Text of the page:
A fortress and a home. A village that seamlessly encloses the elements of the medieval fortress, whose profile overlooks the country and impose on the valley, with features of the Renaissance halls of the Dukes of Urbino.
Monte Cerignone rises at the beginning of the upper valley of the River Conca, scenically perched on a rocky spur in the middle of the valley, at the foot of Monte Faggiola. Two distinct portions mark the territory: on one side the small village lying at the river’s level and on the other side the castle high up on a cliff marked by an imposing wall, paved streets climbing along the hill and the ancient fortress that over the years has exerted its charm on the inhabitants of the whole valley.
A lively town since the time of the Malatesta domination and residence during medieval conflicts, it was also the seat of the “commission”, the judge of the ancient court of Montefeltro. The Malatesta family added an extension to the city wall and carried out consolidation of the fortress which still stands today.
A curious anecdote from documents of the time says that the fort was restored by order of Sigismondo Malatesta using drawings by Leon Battista Alberti. A fact that is not confirmed in the latest studies that have shown, however, that the famous architect was Francesco di Giorgio Martini from Siena who did the restoration by order of Duke Federico di Urbino. The fort, remodelled according to Renaissance canons with elegant environments on three floors, is today one of the few fortresses remaining that once watched over Montefeltro.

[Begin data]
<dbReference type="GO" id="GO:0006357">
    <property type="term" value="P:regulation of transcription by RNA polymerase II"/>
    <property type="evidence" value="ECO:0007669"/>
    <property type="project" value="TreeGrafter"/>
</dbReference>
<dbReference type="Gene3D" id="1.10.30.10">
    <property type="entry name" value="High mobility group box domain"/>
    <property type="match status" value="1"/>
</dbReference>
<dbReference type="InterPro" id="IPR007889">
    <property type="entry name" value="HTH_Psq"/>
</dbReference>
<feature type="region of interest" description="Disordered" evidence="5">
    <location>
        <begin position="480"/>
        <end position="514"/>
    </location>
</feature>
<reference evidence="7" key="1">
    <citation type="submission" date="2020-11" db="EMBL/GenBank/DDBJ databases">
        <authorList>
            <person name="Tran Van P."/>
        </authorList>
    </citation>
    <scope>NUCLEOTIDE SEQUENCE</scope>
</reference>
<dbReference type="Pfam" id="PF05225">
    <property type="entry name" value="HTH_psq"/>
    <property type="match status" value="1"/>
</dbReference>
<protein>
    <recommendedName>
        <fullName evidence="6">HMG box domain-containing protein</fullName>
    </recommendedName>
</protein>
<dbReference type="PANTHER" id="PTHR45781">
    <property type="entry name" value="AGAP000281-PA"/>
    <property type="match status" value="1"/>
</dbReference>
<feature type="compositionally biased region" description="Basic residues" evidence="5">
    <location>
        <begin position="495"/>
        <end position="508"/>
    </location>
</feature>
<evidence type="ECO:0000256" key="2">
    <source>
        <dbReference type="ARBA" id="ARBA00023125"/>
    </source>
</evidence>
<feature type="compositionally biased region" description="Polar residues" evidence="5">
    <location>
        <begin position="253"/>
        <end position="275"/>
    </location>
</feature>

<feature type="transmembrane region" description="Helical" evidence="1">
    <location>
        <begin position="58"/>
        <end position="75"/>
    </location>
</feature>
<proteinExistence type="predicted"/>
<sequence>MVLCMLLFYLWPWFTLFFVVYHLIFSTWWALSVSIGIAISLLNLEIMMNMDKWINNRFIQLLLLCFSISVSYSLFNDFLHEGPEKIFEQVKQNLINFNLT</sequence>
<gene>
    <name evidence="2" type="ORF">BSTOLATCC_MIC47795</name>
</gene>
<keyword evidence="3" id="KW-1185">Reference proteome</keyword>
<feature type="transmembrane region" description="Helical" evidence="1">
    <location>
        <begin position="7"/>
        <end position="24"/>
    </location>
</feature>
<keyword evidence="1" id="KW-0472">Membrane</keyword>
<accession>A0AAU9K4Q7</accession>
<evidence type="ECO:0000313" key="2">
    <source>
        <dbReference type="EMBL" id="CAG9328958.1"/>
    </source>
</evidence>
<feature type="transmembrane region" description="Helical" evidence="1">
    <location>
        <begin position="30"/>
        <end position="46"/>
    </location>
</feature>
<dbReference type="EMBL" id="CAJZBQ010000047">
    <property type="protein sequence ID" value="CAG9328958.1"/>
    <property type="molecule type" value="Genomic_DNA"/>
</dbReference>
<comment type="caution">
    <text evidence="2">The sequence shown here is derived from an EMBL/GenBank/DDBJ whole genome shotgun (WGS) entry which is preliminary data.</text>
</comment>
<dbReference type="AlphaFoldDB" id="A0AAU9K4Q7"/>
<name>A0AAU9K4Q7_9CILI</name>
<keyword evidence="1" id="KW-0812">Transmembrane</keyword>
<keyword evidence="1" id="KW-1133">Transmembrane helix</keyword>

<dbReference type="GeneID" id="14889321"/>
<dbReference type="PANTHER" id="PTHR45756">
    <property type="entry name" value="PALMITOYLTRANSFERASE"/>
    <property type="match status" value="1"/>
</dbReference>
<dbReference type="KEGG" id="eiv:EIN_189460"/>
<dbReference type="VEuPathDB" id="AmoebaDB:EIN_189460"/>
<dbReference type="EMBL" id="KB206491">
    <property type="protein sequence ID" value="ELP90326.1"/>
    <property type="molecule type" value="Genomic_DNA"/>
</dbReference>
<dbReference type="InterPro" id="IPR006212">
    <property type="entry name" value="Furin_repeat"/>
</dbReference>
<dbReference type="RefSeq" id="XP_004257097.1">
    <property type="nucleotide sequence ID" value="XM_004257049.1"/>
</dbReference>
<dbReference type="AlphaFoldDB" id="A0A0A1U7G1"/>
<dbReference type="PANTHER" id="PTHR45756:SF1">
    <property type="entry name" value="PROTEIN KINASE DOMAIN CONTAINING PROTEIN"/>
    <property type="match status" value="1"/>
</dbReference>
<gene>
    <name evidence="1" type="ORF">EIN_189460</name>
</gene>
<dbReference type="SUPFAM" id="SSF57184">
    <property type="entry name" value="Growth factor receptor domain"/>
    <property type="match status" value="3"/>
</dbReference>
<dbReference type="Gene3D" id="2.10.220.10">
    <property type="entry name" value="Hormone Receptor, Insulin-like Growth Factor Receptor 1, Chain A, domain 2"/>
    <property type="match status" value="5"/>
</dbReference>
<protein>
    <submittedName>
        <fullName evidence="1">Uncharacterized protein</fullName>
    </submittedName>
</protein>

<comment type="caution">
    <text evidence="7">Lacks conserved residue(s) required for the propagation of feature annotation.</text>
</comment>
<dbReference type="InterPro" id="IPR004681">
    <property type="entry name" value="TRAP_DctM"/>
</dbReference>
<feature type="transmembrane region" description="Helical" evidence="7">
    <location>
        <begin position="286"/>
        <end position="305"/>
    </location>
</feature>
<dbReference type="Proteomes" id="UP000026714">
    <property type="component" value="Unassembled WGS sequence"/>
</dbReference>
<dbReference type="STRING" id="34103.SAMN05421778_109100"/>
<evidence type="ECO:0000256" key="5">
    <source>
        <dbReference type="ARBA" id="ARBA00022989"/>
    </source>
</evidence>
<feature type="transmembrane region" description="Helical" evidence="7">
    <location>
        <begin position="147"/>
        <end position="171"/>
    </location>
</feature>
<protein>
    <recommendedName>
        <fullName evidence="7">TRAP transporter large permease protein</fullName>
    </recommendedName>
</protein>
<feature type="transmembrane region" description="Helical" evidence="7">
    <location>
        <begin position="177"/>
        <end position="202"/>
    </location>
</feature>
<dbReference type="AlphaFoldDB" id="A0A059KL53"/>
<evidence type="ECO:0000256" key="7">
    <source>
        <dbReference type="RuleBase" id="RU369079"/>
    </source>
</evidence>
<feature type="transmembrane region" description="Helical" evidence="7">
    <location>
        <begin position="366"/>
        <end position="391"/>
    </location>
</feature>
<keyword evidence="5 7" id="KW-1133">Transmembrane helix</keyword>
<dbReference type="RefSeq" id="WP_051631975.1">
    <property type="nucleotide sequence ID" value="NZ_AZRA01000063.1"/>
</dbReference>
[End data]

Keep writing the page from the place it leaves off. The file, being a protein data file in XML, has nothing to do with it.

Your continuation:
Sacred art lovers admire Monte Cerignone for its particular churches: the church of Saint Catherine erected by the Knights of the Order of Malta, the Church of Santa Maria del Soccorso from the 1600’s with its Madonna and the canvases attributed to Bartolomeo Vivarini and the church of San Biagio, which houses a precious Latin cross carried by the crusaders returning from the Holy Land in the 12th century.
The Sanctuary of Santa Maria in Recluso, was born on the ruins of a pagan temple devoted to Juno, perched on the backs of Mount Faggiola. Here, intact for over three hundred years, the remains of Blessed Domenico Spadafora lie. Tradition tells us that the friar towards the end of the fifteenth century retired to Fonte Buona, founded a small convent called "Conventino" along with a few others.
Medieval atmospheres, accompanied along the streets of the town by flag throwers, jugglers and minstrels, resuscitated during the historical reenactment and the egg parade organised on the second weekend of July.